How to help kids use more complex strategies in multiplication? Give them harder problems.

Zhang, D., Xin, Y. P., & Si, L. (2013). Transition from Intuitive to Advanced Strategies in Multiplicative Reasoning for Students with Math Difficulties. Journal of Special Education47(1), 50–64. I love this article because it uses constructivism to understand the development of three kids with disabilities in learning multiplication, particularly drawing from the work of Siegler on how kids use multiple strategies over their course of their development with a new mathematical operation. Take-away- kids only switched strategies from counting when the numbers got big enough. Lesson to be learned is to stop giving kids only easy problems, because such problems actually encourage them to continue using less sophisticated strategies. Continue reading “How to help kids use more complex strategies in multiplication? Give them harder problems.”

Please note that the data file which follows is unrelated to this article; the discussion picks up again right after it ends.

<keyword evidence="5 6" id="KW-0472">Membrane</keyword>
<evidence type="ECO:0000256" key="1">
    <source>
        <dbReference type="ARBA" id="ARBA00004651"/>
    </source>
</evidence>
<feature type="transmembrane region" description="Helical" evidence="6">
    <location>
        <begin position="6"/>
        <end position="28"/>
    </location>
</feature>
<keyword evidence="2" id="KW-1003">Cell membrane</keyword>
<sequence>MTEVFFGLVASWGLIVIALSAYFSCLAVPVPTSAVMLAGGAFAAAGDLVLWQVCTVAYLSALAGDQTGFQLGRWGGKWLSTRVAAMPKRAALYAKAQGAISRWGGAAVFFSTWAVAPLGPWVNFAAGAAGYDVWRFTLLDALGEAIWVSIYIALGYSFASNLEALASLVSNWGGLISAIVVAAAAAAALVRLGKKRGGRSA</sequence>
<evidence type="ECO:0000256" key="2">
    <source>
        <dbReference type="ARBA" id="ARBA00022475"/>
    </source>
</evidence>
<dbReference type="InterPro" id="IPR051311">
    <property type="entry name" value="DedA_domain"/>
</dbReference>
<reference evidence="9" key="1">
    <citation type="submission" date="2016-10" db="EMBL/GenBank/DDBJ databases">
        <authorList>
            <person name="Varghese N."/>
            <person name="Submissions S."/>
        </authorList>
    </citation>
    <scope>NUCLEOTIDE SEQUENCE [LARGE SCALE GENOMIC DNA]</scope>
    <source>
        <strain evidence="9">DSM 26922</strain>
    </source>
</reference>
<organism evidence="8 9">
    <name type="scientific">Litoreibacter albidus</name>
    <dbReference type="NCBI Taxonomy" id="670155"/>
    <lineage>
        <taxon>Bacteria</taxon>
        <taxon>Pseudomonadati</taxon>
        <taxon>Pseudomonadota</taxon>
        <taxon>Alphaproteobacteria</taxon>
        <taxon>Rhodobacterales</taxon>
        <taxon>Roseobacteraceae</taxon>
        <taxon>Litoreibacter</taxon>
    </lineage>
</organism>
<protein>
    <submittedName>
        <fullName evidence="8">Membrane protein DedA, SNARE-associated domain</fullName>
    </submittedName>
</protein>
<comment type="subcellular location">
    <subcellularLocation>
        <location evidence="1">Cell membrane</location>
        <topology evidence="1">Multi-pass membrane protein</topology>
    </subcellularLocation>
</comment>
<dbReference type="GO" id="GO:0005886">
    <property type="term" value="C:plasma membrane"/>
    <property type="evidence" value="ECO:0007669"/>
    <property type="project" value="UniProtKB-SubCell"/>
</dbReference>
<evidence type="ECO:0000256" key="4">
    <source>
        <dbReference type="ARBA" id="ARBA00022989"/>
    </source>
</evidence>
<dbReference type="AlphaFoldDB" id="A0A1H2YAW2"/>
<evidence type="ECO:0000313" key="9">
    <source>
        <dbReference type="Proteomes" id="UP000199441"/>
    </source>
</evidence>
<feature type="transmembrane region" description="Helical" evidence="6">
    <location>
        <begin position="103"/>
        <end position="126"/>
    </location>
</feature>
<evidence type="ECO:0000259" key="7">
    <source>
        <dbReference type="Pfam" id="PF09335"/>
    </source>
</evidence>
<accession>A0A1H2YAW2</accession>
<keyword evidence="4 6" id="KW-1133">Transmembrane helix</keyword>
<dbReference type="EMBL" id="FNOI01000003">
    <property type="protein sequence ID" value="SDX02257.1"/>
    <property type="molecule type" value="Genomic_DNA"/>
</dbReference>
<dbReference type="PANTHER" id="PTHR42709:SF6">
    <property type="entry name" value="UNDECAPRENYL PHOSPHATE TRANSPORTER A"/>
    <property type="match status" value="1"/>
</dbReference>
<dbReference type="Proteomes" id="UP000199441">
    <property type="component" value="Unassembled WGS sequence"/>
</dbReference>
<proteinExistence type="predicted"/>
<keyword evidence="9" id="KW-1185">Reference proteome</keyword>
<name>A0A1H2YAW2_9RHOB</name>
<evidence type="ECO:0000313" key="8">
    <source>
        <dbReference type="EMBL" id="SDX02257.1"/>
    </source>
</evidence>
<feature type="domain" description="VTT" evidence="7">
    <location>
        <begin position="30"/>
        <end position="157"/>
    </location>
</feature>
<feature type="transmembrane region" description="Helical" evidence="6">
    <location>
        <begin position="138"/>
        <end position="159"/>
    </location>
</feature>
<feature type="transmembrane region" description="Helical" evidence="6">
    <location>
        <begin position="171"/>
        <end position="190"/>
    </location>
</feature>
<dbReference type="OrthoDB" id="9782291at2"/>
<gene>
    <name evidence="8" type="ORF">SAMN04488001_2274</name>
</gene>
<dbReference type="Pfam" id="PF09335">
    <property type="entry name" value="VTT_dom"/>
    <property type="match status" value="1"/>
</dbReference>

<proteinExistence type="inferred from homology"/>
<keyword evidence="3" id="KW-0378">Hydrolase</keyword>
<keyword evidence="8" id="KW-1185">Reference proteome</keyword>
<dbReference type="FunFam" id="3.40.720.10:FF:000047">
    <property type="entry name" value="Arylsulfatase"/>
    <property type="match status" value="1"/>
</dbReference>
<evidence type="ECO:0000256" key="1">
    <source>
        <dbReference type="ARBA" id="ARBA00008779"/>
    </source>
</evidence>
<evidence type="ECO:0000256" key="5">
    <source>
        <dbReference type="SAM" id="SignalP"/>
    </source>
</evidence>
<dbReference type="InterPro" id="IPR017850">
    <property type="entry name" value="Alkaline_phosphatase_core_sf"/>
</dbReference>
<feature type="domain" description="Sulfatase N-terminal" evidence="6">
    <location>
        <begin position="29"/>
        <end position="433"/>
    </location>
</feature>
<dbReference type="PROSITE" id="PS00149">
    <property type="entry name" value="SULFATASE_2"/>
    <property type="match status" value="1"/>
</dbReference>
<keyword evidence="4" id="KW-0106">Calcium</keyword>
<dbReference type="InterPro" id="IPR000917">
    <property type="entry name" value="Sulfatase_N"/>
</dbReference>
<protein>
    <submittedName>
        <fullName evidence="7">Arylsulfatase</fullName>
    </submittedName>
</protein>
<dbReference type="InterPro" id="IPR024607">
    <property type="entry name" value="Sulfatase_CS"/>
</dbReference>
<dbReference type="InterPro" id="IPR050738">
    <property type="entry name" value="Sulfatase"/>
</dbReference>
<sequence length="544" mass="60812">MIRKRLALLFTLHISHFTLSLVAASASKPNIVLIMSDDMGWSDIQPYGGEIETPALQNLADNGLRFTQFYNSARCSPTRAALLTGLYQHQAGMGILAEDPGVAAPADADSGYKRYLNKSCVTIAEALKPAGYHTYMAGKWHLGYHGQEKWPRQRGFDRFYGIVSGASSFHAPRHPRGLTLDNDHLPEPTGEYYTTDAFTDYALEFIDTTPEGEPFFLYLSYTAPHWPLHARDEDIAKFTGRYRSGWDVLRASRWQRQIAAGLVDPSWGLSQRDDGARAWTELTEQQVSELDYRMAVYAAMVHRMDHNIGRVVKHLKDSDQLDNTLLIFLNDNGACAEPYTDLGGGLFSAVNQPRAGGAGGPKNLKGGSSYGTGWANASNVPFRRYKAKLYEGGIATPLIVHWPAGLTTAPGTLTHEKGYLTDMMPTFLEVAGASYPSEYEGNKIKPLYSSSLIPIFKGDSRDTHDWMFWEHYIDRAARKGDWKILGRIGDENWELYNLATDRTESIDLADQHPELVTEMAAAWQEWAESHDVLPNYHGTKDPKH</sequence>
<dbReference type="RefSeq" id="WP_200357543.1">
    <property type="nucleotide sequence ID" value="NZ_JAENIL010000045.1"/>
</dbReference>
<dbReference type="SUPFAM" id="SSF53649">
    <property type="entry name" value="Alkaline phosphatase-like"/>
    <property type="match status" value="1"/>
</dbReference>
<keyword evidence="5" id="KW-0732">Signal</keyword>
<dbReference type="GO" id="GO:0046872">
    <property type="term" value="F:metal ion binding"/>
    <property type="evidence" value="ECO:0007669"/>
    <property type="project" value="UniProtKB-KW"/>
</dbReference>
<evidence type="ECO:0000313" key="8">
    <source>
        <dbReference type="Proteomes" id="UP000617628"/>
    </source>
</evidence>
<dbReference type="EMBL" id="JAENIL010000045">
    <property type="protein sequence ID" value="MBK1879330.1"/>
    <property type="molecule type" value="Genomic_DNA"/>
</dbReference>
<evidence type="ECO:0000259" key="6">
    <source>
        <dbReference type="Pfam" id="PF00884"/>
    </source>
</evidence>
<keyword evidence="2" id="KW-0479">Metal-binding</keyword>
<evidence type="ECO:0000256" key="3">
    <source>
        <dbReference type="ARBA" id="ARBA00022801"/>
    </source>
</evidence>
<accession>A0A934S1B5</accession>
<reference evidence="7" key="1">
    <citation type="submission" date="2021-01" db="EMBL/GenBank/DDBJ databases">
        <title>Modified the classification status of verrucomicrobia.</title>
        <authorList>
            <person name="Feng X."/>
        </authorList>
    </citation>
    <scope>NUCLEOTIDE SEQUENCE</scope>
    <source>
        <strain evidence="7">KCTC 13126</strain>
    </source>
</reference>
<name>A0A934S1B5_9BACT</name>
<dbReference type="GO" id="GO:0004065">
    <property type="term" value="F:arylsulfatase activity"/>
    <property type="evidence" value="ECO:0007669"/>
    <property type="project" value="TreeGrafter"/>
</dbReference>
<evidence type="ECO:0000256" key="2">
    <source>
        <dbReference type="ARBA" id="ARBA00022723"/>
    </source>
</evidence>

New research on how learners in special education intuitively and accurately use indirect addition for subtraction

For far too long, the assumption has been that learners with disabilities cannot benefit from constructivist mathematics instruction.  This assumption, in my opinion, is based on the highly erroneous idea that kids with disabilities cannot think for themselves, but must be spoon-fed methods.  In my experience, this is not true.  First, kids with disabilities are a highly diverse group of learners, with different strengths and needs. Second, all learners construct knowledge based on their own experiences and knowledge. Unfortunately, many researchers in special education mathematics seem to misunderstand constructivist mathematics as discovery learning rather than the carefully designed and scaffolded instructional sequence that it is. Here is some new evidence to support that idea, particularly about subtraction. Continue reading “New research on how learners in special education intuitively and accurately use indirect addition for subtraction”